How to Burn Out a Stump
Burning a stump is best saved for stumps that have been around a while and have had a chance to dry out some.
Don't burn your stump without something like a barrel covering it and protecting the area around it. It burns for too long for anyone to be able to watch it all the time.
The tree had to come down, but now what do you do with the stump? You can only saw it so far down and then it's just an ugly block of wood to ruin your lawnmower with and trip over. Burning a stump out takes a little time and a little technique but it is one of the cheapest and easiest ways to go.
Know the condition of the wood you're dealing with. If it's really green, you may have to bite the bullet and wait it out a little bit. Freshly cut wood will make a terrible amount of smoke (if you can even get it to light) and you’ll see very little progress with it. Burning is really best suited to a stump that has dried for a while.
Make sure to check with your fire department before you burn to make sure there isn’t a burning ban on or a zooming problem that would make burning dangerous, illegal or both. If you go ahead with burning, you will want to take some precautions. Don’t burn anything yourself that’s close to another building or where there’s other flammable materials such as a woodpile, tool shed, or the house itself. Make sure that you have a good ten feet or more between the stump and anything else that could catch fire.
Use a chainsaw to make a really deep "x" in the log, cutting it wide and as deep as you can. Fill the "x" in with kerosene or gasoline and let it sit for a few hours, soaking it in. You can add a little more wood later on if need be. If you don’t have a chain saw you can drill very deep holes in the stump here and there from the top of the stump and fill these with kerosene or gasoline.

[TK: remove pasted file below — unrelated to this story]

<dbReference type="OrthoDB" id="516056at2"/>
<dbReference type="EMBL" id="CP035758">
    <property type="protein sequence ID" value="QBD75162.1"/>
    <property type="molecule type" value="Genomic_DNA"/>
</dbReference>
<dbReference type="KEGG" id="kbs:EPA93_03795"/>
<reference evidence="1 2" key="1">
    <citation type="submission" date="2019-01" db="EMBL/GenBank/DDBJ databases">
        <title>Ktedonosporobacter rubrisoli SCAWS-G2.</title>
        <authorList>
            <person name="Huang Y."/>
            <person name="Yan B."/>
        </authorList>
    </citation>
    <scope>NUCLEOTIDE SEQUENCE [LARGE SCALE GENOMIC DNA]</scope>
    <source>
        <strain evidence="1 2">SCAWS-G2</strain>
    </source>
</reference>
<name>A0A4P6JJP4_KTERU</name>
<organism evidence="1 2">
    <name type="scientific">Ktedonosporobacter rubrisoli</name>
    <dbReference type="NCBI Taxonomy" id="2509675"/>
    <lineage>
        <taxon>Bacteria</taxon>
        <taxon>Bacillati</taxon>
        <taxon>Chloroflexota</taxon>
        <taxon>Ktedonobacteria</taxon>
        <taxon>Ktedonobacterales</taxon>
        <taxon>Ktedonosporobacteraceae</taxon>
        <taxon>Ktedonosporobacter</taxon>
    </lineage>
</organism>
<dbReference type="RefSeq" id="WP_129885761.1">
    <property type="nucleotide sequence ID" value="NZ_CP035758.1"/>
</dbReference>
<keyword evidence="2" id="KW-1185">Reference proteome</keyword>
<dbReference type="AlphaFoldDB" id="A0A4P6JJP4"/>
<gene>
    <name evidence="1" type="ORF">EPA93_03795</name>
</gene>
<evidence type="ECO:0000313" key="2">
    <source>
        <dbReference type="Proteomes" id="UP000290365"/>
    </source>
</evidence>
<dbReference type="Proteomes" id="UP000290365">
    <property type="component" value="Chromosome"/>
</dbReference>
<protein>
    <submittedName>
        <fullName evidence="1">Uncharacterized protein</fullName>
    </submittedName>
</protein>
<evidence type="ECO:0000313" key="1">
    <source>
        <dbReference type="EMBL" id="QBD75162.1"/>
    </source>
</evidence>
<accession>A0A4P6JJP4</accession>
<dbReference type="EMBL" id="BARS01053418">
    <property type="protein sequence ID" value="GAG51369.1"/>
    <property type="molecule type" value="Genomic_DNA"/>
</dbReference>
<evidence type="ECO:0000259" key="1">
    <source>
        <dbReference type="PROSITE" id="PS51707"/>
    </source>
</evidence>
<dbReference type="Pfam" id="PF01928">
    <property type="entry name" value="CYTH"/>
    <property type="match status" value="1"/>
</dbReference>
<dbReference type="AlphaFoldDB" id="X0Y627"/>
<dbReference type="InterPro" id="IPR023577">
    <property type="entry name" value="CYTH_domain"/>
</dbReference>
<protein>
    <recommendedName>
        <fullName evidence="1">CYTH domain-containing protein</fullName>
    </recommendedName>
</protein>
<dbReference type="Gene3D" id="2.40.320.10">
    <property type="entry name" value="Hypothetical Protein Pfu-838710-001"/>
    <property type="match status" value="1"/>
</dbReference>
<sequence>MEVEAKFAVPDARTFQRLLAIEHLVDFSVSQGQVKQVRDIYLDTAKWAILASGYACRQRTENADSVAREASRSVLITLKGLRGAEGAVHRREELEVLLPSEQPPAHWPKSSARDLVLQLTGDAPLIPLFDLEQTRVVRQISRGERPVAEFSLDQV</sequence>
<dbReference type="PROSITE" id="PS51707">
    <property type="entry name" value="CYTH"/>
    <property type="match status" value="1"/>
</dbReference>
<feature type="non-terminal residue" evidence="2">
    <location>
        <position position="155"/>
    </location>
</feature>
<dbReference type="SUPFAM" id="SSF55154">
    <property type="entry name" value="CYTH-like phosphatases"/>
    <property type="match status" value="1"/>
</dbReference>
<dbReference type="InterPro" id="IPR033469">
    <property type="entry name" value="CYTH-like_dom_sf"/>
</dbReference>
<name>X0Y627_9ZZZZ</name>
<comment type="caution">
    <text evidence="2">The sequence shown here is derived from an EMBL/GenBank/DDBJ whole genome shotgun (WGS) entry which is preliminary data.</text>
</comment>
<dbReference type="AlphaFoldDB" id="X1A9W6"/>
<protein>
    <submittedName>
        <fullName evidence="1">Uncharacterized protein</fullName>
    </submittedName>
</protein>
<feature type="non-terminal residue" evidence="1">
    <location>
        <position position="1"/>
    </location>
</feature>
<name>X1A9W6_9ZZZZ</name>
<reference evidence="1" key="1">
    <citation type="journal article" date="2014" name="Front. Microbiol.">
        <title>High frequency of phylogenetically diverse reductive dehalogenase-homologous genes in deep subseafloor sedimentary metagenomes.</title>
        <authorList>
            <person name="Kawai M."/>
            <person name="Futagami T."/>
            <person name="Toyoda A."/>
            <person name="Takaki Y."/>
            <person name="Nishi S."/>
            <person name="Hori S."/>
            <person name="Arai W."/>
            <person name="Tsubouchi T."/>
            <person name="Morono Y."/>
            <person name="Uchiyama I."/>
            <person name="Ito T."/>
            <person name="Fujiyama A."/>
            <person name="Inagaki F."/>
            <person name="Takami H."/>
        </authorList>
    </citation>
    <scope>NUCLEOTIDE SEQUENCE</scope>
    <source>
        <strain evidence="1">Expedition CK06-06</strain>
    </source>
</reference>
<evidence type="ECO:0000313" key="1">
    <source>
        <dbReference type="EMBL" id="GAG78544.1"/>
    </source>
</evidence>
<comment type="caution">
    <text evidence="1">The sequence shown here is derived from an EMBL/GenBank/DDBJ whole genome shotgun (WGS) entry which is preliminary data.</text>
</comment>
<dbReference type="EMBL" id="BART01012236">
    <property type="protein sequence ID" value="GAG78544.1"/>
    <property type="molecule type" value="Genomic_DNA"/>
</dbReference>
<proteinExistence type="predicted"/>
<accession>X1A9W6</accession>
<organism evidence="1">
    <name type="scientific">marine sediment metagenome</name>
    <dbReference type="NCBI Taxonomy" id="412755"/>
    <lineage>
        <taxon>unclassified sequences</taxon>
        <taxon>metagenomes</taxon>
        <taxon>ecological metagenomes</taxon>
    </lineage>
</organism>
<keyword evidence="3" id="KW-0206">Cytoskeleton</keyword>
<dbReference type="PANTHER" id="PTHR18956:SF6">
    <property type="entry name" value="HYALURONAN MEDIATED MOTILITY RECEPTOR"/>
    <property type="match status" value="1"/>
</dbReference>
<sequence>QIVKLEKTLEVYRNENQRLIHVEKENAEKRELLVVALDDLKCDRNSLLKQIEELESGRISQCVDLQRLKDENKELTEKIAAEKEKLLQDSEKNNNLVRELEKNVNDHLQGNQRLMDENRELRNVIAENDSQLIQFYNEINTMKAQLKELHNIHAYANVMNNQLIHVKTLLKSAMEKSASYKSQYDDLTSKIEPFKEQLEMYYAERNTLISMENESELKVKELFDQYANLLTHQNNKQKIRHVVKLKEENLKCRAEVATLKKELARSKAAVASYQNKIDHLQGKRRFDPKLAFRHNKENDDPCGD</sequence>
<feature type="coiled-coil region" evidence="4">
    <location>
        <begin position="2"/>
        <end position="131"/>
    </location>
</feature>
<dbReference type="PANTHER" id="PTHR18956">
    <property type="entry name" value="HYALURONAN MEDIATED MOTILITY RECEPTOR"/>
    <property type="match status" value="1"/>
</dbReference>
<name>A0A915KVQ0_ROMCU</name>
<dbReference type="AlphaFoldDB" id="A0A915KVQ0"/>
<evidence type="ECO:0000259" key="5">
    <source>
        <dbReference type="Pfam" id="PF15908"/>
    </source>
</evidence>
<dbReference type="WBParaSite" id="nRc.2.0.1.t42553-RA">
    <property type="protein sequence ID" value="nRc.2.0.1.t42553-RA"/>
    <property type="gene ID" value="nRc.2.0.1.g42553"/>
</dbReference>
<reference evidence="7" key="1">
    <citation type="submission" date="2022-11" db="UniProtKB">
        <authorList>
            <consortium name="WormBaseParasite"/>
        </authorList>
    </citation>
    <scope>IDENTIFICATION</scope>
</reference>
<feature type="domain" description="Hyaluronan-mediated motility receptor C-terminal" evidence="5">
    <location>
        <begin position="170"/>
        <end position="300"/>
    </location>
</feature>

Remove both ends of a large barrel. A fifty five gallon barrel is perfect. Put the barrel over the stump and toss in some wood and light it. You can use a fireplace log or starter if you have trouble getting it to catch. Let it catch good and then keep throwing wood into it so that the fire stays good and hot. The metal from the barrel will help to keep the fire at its hottest and it will also protect everything around it from catching.
Keep the fire burning for as long as you can. It may burn for two or three days in this fashion. If it stops burning, take the barrel off and see how much you’ve accomplished. If the stump is still above ground level, repeat the process. When the wood gets below the ground, you can then drill holes into it and pour more kerosene on it to keep it burning deeper. Even if it’s burning below the ground, still keep the barrel over it as it keeps it hotter and protects everything around it from flying sparks that could ignite.
Be patient. Stump burning is not the fastest method but it is one of the easiest and definitely the most budget friendly solution.
Sheila Wilkinson worked as an editor and writer for "The St. Mary Journal" and has published extensively on various websites. She graduated summa cum laude from the University of South Alabama, receiving a Bachelor of Arts in interdisciplinary studies in the areas of psychology, sociology and English. Sheila owns an Internet bookstore.